Softcover ISBN:  9780821807040 
Product Code:  CBMS/54 
List Price:  $32.00 
Individual Price:  $25.60 
Electronic ISBN:  9781470424169 
Product Code:  CBMS/54.E 
List Price:  $30.00 
Individual Price:  $24.00 

Book DetailsCBMS Regional Conference Series in MathematicsVolume: 54; 1984; 83 ppMSC: Primary 14; 13;
This book introduces some of the main ideas of modern intersection theory, traces their origins in classical geometry and sketches a few typical applications. It requires little technical background: much of the material is accessible to graduate students in mathematics. A broad survey, the book touches on many topics, most importantly introducing a powerful new approach developed by the author and R. MacPherson. It was written from the expository lectures delivered at the NSFsupported CBMS conference at George Mason University, held June 27–July 1, 1983.
The author describes the construction and computation of intersection products by means of the geometry of normal cones. In the case of properly intersecting varieties, this yields Samuel's intersection multiplicity; at the other extreme it gives the selfintersection formula in terms of a Chern class of the normal bundle; in general it produces the excess intersection formula of the author and R. MacPherson. Among the applications presented are formulas for degeneracy loci, residual intersections, and multiple point loci; dynamic interpretations of intersection products; Schubert calculus and solutions to enumerative geometry problems; RiemannRoch theorems.ReadershipGraduate students and research mathematicians interested in algebraic geometry.

Table of Contents

Chapters

Chapter 1. Intersections of Hypersurfaces

Chapter 2. Multiplicity and Normal Cones

Chapter 3. Divisors and Rational Equivalence

Chapter 4. Chern Classes and Segre Classes

Chapter 5. Gysin Maps and Intersection Rings

Chapter 6. Degeneracy Loci

Chapter 7. Refinements

Chapter 8. Positivity

Chapter 9. RiemannRoch

Chapter 10. Miscellany


Reviews

These notes have maintained their outstanding role as both a beautiful introduction and a masterly survey in this area of algebraic geometry. Now as before, W. Fulton's introductory notes are an excellent invitation to this subject, and a valuable spring of information for any mathematician interested in the methods of algebraic geometry in general.
Zentralblatt MATH


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This book introduces some of the main ideas of modern intersection theory, traces their origins in classical geometry and sketches a few typical applications. It requires little technical background: much of the material is accessible to graduate students in mathematics. A broad survey, the book touches on many topics, most importantly introducing a powerful new approach developed by the author and R. MacPherson. It was written from the expository lectures delivered at the NSFsupported CBMS conference at George Mason University, held June 27–July 1, 1983.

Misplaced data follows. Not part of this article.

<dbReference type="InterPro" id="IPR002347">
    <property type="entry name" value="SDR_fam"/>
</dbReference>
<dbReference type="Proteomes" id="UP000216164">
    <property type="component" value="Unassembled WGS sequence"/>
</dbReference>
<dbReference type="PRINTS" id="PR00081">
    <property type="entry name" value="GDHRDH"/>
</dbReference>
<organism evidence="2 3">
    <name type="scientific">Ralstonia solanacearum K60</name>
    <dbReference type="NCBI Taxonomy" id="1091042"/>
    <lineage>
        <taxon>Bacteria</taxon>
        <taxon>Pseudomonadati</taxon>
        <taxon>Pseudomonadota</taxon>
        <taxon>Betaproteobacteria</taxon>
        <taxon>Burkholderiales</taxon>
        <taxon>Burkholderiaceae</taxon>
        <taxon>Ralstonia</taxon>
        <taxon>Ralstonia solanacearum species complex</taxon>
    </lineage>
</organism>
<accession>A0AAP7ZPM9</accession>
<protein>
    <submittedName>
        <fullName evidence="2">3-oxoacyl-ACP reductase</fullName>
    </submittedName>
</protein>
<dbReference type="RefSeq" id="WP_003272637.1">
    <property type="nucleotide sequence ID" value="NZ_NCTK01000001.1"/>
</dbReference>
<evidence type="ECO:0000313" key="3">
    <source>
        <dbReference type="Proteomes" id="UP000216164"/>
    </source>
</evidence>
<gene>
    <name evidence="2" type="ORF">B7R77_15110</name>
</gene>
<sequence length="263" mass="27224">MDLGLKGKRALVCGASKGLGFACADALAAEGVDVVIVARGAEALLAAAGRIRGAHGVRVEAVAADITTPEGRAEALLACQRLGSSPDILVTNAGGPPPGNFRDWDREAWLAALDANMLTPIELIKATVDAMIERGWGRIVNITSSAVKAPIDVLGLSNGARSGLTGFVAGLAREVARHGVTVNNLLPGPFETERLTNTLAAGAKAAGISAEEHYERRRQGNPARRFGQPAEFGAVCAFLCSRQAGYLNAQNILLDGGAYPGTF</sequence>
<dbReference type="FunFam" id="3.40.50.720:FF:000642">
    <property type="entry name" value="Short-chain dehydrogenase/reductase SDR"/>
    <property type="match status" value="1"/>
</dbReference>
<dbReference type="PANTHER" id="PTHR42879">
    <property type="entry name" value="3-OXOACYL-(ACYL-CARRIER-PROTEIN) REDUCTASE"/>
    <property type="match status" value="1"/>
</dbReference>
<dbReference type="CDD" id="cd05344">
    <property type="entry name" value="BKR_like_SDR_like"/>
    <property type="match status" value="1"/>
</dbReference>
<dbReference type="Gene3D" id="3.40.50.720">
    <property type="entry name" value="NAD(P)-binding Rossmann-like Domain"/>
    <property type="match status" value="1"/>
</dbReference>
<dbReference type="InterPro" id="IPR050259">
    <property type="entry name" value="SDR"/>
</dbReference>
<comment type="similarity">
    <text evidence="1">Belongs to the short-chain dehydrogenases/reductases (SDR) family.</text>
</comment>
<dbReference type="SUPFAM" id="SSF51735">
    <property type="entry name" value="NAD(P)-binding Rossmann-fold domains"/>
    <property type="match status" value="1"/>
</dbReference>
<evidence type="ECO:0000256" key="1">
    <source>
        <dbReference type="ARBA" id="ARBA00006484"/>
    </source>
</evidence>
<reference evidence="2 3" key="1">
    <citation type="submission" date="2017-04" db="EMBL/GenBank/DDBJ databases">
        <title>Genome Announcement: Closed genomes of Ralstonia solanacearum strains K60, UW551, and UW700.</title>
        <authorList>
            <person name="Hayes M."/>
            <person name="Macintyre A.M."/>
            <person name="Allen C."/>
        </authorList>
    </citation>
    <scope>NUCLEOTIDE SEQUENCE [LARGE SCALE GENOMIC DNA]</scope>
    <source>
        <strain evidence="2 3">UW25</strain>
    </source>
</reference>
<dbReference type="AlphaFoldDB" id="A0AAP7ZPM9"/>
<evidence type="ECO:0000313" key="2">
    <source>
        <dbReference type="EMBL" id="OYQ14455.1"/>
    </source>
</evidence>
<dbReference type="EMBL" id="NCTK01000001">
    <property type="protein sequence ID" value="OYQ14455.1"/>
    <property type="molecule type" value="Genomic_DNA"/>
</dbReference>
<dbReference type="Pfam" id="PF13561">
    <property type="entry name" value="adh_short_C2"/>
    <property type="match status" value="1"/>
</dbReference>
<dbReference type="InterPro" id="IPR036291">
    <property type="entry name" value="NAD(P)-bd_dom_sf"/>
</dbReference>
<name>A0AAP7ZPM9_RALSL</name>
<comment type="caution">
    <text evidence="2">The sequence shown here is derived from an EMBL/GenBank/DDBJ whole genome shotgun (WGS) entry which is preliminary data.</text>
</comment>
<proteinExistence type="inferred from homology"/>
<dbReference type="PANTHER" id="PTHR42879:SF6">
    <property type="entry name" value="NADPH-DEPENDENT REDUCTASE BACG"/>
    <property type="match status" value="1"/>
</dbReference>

The author describes the construction and computation of intersection products by means of the geometry of normal cones. In the case of properly intersecting varieties, this yields Samuel's intersection multiplicity; at the other extreme it gives the selfintersection formula in terms of a Chern class of the normal bundle; in general it produces the excess intersection formula of the author and R. MacPherson. Among the applications presented are formulas for degeneracy loci, residual intersections, and multiple point loci; dynamic interpretations of intersection products; Schubert calculus and solutions to enumerative geometry problems; RiemannRoch theorems.
Graduate students and research mathematicians interested in algebraic geometry.

Chapters

Chapter 1. Intersections of Hypersurfaces

Chapter 2. Multiplicity and Normal Cones

Chapter 3. Divisors and Rational Equivalence

Chapter 4. Chern Classes and Segre Classes

Chapter 5. Gysin Maps and Intersection Rings

Chapter 6. Degeneracy Loci

Chapter 7. Refinements

Chapter 8. Positivity

Chapter 9. RiemannRoch

Chapter 10. Miscellany

These notes have maintained their outstanding role as both a beautiful introduction and a masterly survey in this area of algebraic geometry. Now as before, W. Fulton's introductory notes are an excellent invitation to this subject, and a valuable spring of information for any mathematician interested in the methods of algebraic geometry in general.
Zentralblatt MATH